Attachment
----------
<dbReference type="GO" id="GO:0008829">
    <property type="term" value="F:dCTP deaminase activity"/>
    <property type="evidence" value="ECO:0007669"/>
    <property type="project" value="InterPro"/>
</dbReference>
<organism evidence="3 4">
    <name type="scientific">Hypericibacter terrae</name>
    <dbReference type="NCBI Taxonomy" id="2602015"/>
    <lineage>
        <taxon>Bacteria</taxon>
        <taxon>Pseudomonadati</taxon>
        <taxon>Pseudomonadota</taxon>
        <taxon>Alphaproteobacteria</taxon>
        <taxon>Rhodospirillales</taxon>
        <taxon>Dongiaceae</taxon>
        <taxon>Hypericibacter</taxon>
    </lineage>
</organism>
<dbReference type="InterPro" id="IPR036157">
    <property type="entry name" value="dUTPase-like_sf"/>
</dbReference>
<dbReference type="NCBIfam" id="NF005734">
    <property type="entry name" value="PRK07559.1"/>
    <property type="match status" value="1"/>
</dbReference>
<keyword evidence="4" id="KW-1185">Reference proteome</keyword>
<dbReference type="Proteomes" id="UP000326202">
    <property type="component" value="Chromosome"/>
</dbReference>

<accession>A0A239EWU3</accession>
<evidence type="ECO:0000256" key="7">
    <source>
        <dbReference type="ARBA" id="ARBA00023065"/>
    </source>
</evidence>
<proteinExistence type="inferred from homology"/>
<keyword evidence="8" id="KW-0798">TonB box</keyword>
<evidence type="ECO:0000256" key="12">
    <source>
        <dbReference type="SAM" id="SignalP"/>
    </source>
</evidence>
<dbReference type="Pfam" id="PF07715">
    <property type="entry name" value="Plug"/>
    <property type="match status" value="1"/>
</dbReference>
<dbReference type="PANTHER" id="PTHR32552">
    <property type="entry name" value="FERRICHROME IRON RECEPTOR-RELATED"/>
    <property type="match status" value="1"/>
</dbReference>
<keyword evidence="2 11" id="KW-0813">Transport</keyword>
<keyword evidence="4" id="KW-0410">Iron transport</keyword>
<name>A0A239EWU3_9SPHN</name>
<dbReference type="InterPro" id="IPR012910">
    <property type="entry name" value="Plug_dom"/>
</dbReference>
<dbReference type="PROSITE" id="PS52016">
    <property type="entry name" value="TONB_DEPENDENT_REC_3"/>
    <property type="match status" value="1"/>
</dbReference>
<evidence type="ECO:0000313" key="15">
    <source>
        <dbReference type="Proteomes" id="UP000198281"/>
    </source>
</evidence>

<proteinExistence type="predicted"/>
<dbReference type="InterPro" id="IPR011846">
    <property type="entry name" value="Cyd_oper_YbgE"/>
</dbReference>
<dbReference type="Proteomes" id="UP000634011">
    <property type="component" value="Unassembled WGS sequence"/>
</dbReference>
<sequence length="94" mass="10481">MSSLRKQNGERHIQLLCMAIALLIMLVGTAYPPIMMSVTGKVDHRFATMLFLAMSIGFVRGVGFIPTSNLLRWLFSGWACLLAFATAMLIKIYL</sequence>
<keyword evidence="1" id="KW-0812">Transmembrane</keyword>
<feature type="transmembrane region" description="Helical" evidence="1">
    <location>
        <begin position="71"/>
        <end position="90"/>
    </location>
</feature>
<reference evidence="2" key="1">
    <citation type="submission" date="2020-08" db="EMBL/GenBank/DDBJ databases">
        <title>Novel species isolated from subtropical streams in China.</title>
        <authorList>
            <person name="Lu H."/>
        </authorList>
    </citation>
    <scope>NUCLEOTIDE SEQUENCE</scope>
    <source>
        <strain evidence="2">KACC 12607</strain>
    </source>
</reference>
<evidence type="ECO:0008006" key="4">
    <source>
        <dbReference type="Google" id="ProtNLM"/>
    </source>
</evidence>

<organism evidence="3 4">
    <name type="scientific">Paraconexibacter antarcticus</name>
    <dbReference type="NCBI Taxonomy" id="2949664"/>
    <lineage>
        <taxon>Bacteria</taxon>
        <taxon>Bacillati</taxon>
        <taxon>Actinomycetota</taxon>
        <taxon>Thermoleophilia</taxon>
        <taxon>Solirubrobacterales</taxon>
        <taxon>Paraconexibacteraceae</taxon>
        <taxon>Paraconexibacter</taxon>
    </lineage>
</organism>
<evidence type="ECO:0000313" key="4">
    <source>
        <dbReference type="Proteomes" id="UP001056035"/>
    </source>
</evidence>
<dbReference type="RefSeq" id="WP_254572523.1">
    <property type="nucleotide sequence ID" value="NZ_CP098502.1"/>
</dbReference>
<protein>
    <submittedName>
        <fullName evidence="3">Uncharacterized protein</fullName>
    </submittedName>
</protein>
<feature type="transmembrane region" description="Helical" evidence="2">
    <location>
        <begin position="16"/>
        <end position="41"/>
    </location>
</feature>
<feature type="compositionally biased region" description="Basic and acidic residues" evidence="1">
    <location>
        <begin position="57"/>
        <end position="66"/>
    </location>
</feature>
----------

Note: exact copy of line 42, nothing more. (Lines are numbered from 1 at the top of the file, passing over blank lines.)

</evidence>